Transport Questions: 5th March
Cycling and Walking
Stephen Timms (East Ham) (Lab): What steps he is taking to increase levels of cycling and walking.
The Parliamentary Under-Secretary of State for Transport (Mr Robert Goodwill): The Government are committed to increasing walking and cycling. We have more than doubled the funding compared with the previous Administration. We added a section to the Infrastructure Act 2015 that places a commitment on Government to produce a cycling and walking investment strategy. In addition, our funding for bike and rail has put us on track to triple the number of cycle places at rail stations.
Stephen Timms: I am delighted that an excellent campaign forced Ministers to concede the cycling and walking strategy in the Infrastructure Act. When are we now going to get a strategy with proper resources and targets? When will Ministers implement the powers in part 6 of the Traffic Management Act 2004, so that councils outside London are finally able to enforce those powers against driving in cycle lanes?
Mr Goodwill: I am very proud of this Government’s record. Indeed, when we discussed this with officials on the Infrastructure Act they said, “But Minister, it doesn’t need to be in there. You are doing this already.” I said, “Put it in anyway to underline that fact.” I am very proud that, while we inherited £2 a head spending on cycling, we have increased that to £6 a head and in our cycling ambition cities we are already delivering £10 a head. However, I know that driving in cycle lanes is an issue of great concern to cyclists, whose safety is paramount.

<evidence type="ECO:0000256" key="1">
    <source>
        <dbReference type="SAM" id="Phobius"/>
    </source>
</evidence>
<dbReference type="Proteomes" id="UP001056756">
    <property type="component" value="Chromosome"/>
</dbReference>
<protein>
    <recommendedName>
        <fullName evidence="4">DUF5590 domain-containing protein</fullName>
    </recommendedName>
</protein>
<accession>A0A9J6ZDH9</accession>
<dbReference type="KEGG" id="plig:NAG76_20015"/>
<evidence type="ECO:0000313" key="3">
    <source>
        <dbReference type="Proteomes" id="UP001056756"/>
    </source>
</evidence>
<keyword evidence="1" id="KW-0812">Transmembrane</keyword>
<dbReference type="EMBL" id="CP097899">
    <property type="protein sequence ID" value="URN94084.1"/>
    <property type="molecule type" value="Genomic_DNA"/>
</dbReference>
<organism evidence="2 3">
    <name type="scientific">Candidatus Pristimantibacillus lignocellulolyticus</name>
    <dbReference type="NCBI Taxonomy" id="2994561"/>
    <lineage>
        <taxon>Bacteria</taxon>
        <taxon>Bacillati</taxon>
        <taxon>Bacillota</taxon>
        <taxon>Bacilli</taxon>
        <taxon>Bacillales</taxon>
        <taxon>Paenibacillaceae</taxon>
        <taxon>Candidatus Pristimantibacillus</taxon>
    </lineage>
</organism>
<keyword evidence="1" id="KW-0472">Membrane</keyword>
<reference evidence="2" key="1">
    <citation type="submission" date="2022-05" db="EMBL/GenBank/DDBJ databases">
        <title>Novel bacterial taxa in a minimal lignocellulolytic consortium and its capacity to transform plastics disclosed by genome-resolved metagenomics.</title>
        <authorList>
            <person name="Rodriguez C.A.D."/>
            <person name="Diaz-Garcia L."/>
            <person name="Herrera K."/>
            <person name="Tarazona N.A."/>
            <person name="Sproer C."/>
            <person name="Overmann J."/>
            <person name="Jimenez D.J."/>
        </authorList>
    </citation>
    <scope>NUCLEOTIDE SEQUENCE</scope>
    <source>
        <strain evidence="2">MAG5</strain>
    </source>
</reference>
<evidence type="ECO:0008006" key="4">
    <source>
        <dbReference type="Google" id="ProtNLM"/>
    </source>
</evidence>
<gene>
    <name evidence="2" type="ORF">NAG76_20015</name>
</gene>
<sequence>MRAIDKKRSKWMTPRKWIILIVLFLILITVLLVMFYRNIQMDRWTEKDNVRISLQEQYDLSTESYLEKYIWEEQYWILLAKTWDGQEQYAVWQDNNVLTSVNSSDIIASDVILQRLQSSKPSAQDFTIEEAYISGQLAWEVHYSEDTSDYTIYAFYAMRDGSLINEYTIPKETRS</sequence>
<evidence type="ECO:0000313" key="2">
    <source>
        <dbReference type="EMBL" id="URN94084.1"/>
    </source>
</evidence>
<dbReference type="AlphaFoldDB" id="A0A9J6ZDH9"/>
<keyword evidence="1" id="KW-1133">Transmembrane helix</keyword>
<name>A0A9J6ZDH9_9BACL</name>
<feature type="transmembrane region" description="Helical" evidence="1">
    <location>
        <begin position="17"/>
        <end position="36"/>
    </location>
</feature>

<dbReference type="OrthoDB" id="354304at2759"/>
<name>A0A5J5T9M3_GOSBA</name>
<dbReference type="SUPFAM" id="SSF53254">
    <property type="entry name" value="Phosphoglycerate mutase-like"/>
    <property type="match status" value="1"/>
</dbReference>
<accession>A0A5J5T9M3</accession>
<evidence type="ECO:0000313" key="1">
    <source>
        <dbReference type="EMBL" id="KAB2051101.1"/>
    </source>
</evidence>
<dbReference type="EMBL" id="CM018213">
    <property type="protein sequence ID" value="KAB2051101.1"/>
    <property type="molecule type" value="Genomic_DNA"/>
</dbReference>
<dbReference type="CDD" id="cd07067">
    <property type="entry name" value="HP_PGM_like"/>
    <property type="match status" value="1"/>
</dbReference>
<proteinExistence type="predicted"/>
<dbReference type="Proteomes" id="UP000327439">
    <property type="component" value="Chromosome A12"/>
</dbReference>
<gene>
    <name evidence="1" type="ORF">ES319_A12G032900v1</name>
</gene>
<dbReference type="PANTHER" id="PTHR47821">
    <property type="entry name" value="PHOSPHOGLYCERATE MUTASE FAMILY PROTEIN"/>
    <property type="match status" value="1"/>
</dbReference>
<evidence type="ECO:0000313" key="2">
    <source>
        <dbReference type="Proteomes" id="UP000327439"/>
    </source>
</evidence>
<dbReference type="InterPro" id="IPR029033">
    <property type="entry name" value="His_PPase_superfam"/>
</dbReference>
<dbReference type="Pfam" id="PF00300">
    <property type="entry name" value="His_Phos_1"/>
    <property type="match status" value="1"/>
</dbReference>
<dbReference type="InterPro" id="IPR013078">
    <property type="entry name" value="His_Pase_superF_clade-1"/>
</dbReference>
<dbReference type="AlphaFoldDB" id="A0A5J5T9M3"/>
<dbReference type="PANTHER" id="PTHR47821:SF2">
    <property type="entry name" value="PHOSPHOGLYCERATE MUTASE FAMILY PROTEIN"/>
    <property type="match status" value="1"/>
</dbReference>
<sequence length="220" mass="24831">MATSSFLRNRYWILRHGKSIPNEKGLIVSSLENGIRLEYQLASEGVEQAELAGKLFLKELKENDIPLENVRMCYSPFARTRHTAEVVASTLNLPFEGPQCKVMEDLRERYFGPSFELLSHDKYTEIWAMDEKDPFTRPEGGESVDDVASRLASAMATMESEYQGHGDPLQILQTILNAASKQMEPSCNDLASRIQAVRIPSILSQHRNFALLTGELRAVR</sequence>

Mr Andrew Turner (Isle of Wight) (Con): I suspect the Minister will be too busy in May to attend the Isle of Wight walking festival, but if he would like to see initiatives that really work to increase the level of cycling, and indeed tourism, may I invite him to attend the Isle of Wight cycling festival in September?
Mr Goodwill: I must make a terrible admission: I have never visited the Isle of Wight, but I now have two very good reasons for doing so.
Maria Miller (Basingstoke) (Con): Thanks to this Government, more than £35 million is being invested in roads in Basingstoke to reduce congestion. Will the Minister explain what he will be doing to ensure that that important investment will also benefit cyclists?
Mr Goodwill: We have made it absolutely clear that all our new road schemes must be cycle-proofed to ensure that we do not have a situation where a new roundabout or bypass prevents cyclists from making their journeys too.
Richard Burden (Birmingham, Northfield) (Lab): Confidence in road safety is key to increasing rates of cycling and walking, but after decades of progress, last year saw three consecutive increases in road deaths. Answers to parliamentary questions have revealed a dramatic reduction in the number of prosecutions for dangerous drink-driving and mobile offences at the wheel. With the number of traffic officers down by 23% since 2010 and apparently two years without any at all in Devon and Cornwall, whether these things are the fault of Transport Ministers, Home Office Ministers or even the Prime Minister himself, is it not the reality that the Government have failed to protect front-line policing and keep our roads safe? Is it not right for the next Labour Government to reintroduce proper targets to cut the number of deaths and serious injuries on our roads?